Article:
You could even restrict port 80 to each site you go to if you wanted, but that would be paranoia to it''s extreme (no one has to be like me :D )
     
  5. Vietnam Vet

    Vietnam Vet Registered Member

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    Thanks for the info and links provided. It is much appreciated.

    CrazyM, yes I had already seen that information, but went back and reread and even printed your contributions for further study.

    My take on all of this is that you need a working knowledge of the various protocols or services, etc., in order to make an intelligent decision concerning deny or permit. I firmly believe in order to "fix" something , you have to know how it works first(ignoring blind luck for this discussion). While I may recognize the terms used, I do not think that I know enough about the inner workings to make rules for the various protocols. What appears to be common knowledge for many of you is a foreign language to me. Making a rule is simple. Knowing why I need that rule, what ports to permit or deny, which internet addresses should be allowed or excluded, all are questions that I cannot answer.

    Having said all of the above, I do have a couple of questions concerning the basic setup described in my first post. Passing all the tests thrown at it would seem to infer that is a reasonably secure setup. Judging by all of the additional rules everyone apparently uses, the basic setup would seem to be sadly lacking. Are these tests worth the time it takes to run them? Or is it that most of these additional rules are for things that would not necessarily apply to the testing being done?

    Thanks again.
     
  6. the Tester

    the Tester Registered Member

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    Vietnam Vet.

    When you add a rule you can check the boxes at the bottom for "log when this rule matches" and "display alert when this rule matches".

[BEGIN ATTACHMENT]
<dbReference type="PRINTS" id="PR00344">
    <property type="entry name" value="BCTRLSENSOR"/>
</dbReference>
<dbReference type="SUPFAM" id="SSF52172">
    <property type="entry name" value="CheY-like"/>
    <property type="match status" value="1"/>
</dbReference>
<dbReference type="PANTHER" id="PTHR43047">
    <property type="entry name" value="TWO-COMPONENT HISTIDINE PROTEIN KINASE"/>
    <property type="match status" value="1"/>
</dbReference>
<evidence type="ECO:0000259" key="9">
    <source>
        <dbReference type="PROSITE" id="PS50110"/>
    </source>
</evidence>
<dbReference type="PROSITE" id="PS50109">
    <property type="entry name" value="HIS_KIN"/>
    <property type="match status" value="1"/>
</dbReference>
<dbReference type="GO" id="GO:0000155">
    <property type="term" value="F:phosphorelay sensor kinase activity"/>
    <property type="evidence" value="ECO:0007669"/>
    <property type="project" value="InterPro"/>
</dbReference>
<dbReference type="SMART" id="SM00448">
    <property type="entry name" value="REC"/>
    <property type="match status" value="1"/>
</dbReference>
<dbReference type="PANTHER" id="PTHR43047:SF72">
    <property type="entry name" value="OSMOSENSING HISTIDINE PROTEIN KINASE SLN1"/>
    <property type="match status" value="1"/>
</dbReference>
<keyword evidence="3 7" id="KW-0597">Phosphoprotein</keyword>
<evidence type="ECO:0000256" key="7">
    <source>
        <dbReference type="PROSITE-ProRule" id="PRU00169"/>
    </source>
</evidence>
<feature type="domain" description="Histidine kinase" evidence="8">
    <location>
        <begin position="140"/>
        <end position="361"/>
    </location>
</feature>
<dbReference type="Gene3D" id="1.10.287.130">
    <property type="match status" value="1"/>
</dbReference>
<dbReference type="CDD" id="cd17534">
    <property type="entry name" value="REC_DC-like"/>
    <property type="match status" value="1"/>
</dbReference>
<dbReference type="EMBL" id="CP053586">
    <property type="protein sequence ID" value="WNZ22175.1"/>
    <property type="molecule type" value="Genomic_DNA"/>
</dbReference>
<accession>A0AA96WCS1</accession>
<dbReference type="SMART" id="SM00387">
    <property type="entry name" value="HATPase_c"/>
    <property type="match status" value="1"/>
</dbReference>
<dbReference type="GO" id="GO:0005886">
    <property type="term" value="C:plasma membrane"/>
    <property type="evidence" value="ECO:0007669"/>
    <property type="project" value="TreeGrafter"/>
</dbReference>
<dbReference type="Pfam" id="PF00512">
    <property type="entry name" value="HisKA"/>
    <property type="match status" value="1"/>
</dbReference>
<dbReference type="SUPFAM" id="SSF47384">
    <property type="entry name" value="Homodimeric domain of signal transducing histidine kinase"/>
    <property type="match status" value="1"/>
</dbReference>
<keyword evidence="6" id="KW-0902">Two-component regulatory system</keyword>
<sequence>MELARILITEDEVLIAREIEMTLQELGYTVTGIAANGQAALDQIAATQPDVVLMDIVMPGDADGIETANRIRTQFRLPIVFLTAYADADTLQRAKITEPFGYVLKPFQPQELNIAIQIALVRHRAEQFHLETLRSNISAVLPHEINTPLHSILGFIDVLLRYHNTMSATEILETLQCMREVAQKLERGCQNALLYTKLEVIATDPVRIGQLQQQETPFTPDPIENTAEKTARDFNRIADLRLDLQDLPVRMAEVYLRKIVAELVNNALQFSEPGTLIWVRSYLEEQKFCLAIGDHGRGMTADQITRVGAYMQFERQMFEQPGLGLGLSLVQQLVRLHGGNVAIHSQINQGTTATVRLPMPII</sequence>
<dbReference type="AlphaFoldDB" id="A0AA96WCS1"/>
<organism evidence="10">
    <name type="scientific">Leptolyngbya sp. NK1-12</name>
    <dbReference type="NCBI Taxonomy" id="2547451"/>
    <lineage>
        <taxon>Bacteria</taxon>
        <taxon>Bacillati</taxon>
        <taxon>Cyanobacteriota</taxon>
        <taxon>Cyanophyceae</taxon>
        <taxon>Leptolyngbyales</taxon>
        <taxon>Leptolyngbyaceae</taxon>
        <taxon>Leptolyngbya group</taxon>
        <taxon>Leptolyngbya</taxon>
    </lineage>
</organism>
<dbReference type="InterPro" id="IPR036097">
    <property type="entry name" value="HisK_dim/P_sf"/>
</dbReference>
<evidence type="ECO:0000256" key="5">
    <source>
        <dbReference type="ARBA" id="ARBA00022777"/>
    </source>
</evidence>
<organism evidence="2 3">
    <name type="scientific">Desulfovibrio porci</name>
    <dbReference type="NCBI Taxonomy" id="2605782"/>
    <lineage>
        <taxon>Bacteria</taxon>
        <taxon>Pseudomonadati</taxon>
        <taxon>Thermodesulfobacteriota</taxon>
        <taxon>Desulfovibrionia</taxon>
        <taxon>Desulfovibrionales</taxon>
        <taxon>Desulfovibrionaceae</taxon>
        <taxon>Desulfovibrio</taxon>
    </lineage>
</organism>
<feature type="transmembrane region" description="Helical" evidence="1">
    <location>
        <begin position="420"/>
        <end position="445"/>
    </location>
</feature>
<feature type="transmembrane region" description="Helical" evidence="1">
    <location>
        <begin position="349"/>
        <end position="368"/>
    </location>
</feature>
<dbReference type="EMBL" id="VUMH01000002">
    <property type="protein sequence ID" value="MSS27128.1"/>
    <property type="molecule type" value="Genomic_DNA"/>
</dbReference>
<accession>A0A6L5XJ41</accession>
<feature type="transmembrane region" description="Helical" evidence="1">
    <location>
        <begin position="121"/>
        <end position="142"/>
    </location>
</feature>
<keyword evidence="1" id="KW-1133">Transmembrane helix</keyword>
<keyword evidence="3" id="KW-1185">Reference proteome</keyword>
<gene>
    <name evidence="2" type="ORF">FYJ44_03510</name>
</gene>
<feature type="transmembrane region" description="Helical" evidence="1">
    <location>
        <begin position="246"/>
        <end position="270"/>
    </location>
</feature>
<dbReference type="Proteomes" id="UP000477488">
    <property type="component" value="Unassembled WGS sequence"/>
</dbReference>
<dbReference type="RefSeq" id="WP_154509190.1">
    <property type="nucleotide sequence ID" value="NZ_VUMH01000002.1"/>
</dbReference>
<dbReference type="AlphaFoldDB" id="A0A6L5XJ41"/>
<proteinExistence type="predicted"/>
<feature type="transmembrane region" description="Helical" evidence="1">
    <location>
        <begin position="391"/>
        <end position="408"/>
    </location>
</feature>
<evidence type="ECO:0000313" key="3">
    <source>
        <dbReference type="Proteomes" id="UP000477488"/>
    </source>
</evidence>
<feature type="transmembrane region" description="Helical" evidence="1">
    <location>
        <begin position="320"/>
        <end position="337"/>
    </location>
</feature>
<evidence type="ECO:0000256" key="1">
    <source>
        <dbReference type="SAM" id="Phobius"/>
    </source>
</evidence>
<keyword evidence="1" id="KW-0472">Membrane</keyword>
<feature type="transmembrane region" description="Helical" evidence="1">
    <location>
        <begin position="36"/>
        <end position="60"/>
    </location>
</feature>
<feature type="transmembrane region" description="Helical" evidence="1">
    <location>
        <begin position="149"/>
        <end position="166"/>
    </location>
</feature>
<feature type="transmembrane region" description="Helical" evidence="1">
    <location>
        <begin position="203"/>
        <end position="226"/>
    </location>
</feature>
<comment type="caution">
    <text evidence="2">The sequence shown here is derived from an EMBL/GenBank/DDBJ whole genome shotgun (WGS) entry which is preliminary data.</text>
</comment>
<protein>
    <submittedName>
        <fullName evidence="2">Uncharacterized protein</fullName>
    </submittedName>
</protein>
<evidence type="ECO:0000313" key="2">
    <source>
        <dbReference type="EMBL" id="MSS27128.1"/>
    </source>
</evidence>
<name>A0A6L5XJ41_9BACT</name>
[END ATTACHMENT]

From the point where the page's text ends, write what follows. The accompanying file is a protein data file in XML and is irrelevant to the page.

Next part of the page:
That may help.

    I watch for rule suggestions when I'm at any security forum and then decide if it's something that I want to add.

    I have the adminstrative panel set to "ask me first".I'll keep it set that way untill I'm comfortable with "deny unknown".

    I'm not an expert.
    I'm new to rules based firewalls myself.
    The people that use Kerio have been a major help to me.
     
  7. root

    root Registered Member

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    Hi Nam Vet. You said you use the net for fun, not as a necessity and I do too. Gotta do something to get the taste of that Saigon tea outa your mouth, eh?
    A couple of years ago, I got interested in security and kind of made it a hobby. When I started, I had no training in computers or security. I just learn it one piece of information at a time. I do not consider myself a security expert by any stretch of the imagination, but it no longer is that scarey green monster it used to be.
    If you haven't read How Firewalls work it is an interesting read.
    Since you seem to have your firewall at the point where you have basic protection, you can now start asking question about specifics, one or two rules at a time, and mention you want to know why a rule is made a certain way.
    I find it very enjoyable learning security at my pace. I will not get frustrated by trying to understand it all at once. It ain't gonna happen.
    One last thought. I find google a tremendous resource of information. For instance, you can take something like TCP, do a search and start checking out the articles. Soon, you should come across one that starts at your level and explains from there.
    Hang in and enjoy the ride. :D
     
  8. Vietnam Vet

    Vietnam Vet Registered Member

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    Hi Tester and root,

    Thanks for the additional replies and encouragements. Just as kind of an update to my situation, I am using ZA right now simply because I do not have time during the week to experiment and learn much. 22 of the 24 hours a day are already accounted for and I regularly visit 6 different forums, 3 of which are very active. As you might guess it is almost impossible to keep up with that during the work week. Will switch back to Kerio this weekend and follow up as many leads as possible in the learning process.

    Will not be using Kerio on a fulltime basis until I feel comfortable with it. Will hold off on any specific questions until I have time for experimentation and testing because to be honest this is all creating far more questions than it is answers.

    Once again, thanks for all help offered. :)